Research centre for urbanisation in Southeast Asia launches in Singapore

Urban Institute’s work will look beyond hard infrastructure to consider socio-cultural issues surrounding city living, such as inequality and the consequences of growth. Launched by SMU, it will be helmed by geographer Orlando Woods.

SMU_Urban Institute_Orlando Woods
Associate professor of geography Orlando Woods will lead Singapore Management University's new Urban Institute as its director. Image: SMU

A new research institute focused on the socio-cultural and economic challenges that arise from rapid urbanisation in Southeast Asia launched today in Singapore. 

Set up by Singapore Management University (SMU), which is located in the heart of the city-state’s built-up civic district, the new Urban Institute (UI) will consolidate the university’s urban-related research capabilities across multiple disciplines. It will also work with its three overseas research centres in Thailand, Indonesia and Vietnam with a view to conducting field studies across Southeast Asia.

Associate professor of geography Orlando Woods has been appointed to lead the centre as its director. Woods joined SMU in 2017 as a research fellow and his current work focuses on digital transformation and smart cities in Asia. 

Speaking at the launch, SMU president Lily Kong said that when she took the helm at the university, she hoped that it would not only “establish its presence with a footprint in the city”, but also contribute to making Singapore a better place, and establishing the new centre is one way of doing that.

The university houses a computing school with researchers who look at urban transportation issues, as well as hires business and accountancy faculty members with strong expertise in logistics, operations and sustainability reporting, even though “they might not necessarily see themselves as urbanists”, she said. “UI aims to bridge these disciplinary divides.”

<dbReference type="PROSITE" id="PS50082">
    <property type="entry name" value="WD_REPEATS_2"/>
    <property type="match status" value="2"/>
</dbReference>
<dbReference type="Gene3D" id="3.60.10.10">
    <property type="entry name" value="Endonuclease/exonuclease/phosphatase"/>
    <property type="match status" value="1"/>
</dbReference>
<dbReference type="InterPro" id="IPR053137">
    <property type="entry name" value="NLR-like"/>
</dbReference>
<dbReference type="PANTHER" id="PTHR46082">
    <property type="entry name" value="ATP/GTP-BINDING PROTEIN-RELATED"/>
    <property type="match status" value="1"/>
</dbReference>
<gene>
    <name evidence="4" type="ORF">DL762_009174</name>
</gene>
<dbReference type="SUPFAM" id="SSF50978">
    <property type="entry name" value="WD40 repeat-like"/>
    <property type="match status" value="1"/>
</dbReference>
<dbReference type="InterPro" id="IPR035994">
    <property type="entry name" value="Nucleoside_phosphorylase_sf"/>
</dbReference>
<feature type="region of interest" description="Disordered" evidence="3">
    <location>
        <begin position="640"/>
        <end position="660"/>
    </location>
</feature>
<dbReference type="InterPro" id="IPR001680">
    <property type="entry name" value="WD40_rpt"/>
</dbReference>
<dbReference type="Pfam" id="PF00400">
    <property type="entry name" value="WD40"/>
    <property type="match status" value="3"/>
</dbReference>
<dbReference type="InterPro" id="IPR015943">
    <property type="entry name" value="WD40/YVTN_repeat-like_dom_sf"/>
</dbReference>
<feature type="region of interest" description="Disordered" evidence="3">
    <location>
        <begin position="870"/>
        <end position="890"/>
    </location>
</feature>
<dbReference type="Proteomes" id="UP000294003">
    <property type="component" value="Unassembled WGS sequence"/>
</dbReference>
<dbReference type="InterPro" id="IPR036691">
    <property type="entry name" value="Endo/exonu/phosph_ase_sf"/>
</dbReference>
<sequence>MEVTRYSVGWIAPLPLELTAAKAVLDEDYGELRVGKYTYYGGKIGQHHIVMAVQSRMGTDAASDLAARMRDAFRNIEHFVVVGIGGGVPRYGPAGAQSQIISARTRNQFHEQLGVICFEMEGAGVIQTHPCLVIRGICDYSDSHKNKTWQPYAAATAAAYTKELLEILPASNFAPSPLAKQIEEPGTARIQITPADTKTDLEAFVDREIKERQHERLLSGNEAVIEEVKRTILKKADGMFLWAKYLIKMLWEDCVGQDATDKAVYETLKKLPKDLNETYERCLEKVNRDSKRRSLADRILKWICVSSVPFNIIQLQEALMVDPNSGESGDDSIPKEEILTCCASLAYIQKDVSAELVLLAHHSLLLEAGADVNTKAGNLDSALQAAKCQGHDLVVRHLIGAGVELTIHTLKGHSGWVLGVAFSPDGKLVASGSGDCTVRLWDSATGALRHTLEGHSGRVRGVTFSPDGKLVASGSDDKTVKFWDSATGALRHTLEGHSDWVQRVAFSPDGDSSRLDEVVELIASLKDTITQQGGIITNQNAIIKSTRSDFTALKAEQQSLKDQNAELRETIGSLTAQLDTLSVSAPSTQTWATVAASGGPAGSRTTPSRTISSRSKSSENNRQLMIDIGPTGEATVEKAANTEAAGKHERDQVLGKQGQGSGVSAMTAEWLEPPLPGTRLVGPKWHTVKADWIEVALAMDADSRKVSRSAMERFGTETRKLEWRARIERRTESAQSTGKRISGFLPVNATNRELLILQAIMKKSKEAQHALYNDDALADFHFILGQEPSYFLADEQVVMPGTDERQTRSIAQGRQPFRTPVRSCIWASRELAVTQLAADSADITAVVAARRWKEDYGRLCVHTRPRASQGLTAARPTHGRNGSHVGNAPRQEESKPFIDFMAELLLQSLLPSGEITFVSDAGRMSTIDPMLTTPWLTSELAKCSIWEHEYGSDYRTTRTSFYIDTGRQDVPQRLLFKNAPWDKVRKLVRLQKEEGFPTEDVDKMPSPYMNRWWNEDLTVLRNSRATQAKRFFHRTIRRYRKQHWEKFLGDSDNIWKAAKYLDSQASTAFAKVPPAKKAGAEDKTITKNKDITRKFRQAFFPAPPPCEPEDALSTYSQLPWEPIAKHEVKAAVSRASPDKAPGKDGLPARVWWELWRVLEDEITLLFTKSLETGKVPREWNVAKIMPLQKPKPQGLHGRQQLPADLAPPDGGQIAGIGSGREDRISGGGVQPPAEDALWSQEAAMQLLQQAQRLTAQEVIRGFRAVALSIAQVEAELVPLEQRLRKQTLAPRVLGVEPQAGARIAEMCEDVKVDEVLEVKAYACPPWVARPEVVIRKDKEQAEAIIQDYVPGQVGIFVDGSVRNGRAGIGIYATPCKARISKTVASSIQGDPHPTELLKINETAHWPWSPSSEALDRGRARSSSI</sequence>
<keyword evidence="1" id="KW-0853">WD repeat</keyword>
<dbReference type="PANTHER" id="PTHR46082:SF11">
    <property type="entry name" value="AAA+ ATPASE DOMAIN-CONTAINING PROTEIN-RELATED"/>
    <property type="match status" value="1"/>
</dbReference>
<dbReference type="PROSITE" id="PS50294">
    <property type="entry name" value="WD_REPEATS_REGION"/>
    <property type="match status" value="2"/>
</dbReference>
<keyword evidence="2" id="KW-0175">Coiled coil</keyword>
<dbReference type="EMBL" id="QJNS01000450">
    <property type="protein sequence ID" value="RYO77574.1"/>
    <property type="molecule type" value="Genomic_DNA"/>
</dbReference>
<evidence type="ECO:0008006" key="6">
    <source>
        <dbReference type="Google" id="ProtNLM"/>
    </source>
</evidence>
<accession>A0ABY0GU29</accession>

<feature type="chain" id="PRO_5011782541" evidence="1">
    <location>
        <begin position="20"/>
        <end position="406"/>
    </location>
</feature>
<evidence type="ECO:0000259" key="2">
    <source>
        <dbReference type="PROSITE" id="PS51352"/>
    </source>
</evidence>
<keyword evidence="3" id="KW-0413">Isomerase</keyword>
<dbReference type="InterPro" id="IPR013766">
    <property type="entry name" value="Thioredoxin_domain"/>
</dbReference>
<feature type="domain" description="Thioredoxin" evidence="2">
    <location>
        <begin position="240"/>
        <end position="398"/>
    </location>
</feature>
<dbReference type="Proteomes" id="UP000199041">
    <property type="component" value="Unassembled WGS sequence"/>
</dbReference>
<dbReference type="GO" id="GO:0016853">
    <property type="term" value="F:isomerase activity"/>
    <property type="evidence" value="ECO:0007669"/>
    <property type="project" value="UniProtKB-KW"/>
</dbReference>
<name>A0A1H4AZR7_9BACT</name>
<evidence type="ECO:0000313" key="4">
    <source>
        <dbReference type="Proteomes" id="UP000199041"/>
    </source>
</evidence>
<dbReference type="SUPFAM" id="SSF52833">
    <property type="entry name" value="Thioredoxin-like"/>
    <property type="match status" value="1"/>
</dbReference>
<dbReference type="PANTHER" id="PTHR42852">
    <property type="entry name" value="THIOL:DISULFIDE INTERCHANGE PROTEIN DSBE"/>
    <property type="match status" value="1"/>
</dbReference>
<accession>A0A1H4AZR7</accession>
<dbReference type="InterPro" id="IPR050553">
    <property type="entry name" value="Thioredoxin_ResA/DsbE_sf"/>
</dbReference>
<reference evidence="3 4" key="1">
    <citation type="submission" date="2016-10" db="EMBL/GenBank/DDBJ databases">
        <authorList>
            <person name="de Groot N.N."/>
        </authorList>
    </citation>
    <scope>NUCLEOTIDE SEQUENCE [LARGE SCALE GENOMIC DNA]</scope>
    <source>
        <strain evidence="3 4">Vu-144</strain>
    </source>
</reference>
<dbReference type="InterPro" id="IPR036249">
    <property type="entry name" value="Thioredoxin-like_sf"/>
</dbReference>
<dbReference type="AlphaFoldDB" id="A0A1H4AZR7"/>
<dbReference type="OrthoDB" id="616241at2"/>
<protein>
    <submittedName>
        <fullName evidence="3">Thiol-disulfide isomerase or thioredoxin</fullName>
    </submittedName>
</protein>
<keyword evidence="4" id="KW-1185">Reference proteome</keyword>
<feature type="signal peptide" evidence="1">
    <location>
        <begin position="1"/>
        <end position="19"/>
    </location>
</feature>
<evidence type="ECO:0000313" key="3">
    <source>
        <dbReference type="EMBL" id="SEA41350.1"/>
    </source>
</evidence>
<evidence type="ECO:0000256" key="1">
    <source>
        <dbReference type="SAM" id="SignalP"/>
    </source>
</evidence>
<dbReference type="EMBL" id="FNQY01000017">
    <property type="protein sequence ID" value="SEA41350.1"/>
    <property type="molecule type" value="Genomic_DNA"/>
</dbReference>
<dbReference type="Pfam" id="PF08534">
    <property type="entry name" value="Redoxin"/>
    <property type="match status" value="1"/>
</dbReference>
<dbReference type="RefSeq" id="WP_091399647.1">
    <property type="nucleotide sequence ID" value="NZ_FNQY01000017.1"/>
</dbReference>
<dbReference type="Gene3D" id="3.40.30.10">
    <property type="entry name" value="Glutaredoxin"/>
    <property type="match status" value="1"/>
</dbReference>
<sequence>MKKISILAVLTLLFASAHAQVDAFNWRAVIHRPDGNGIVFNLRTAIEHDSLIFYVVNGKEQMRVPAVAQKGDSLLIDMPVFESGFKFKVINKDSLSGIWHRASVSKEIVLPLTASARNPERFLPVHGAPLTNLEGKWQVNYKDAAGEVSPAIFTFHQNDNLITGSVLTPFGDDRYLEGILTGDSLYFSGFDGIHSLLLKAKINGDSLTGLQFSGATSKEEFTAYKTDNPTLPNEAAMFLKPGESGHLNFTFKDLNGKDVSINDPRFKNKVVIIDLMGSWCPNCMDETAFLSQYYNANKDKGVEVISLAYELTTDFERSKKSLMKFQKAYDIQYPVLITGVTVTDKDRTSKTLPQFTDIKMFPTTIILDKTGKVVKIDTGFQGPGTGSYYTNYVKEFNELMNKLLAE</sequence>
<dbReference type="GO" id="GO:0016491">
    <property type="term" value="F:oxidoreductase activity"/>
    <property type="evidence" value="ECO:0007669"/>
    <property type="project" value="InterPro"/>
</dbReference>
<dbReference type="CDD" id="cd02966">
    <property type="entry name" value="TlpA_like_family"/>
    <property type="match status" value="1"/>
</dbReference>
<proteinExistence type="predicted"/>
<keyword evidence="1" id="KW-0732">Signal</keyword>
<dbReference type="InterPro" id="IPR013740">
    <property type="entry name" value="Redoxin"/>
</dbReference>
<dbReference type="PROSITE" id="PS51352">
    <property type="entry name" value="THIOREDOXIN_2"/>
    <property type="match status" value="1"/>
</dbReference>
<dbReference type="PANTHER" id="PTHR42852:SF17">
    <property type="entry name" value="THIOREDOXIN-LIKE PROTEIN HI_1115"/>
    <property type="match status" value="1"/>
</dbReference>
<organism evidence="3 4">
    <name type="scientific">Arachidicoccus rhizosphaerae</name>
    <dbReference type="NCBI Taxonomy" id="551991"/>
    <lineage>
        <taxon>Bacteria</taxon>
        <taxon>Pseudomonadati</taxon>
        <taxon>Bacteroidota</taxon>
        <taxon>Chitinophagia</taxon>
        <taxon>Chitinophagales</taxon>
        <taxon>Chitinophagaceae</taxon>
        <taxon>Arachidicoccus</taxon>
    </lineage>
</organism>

Kong recounted a conversation she had with her predecessor when she joined SMU as its provost in 2015 about the Little India riots that took place in Singapore two years before. “We are a city university, we are just around the corner (from where the rioting took place), and we have expertise on campus. We were wondering how is it that we weren’t contributing our perspectives and helping to further understanding of the event? Why were we not offering solutions?” asked Kong. 

In December 2013, hundreds of migrant labourers were involved in rioting in the ethnic enclave of Little India, reportedly triggered after a private bus knocked down and fatally killed a 33-year-old worker. It was Singapore’s first riot since the 1960s and led to the authorities implementing strict restrictions and measures in the aftermath of the episode such as alcohol curbs. 

Moving forward, UI will focus its work on three pillars: urban life, urban growth and urban infrastructure. Ongoing sustainability-related research includes a longitudinal study to investigate the impact of the extended producer responsibility (EPR) framework for electronic waste in Singapore, and one on electric vehicle charging. 

The launch of UI adds one more institution to the range of research outfits in Singapore that focus on cities, such as the Centre for Liveable Cities and the Lee Kuan Yew Centre for Innovative Cities. 

UI director Woods told Eco-Business that the centre will approach its work from a social science perspective to differentiate itself. He also sees the other research institutes, as well as universities in Asia, as partners that UI would want to work with.

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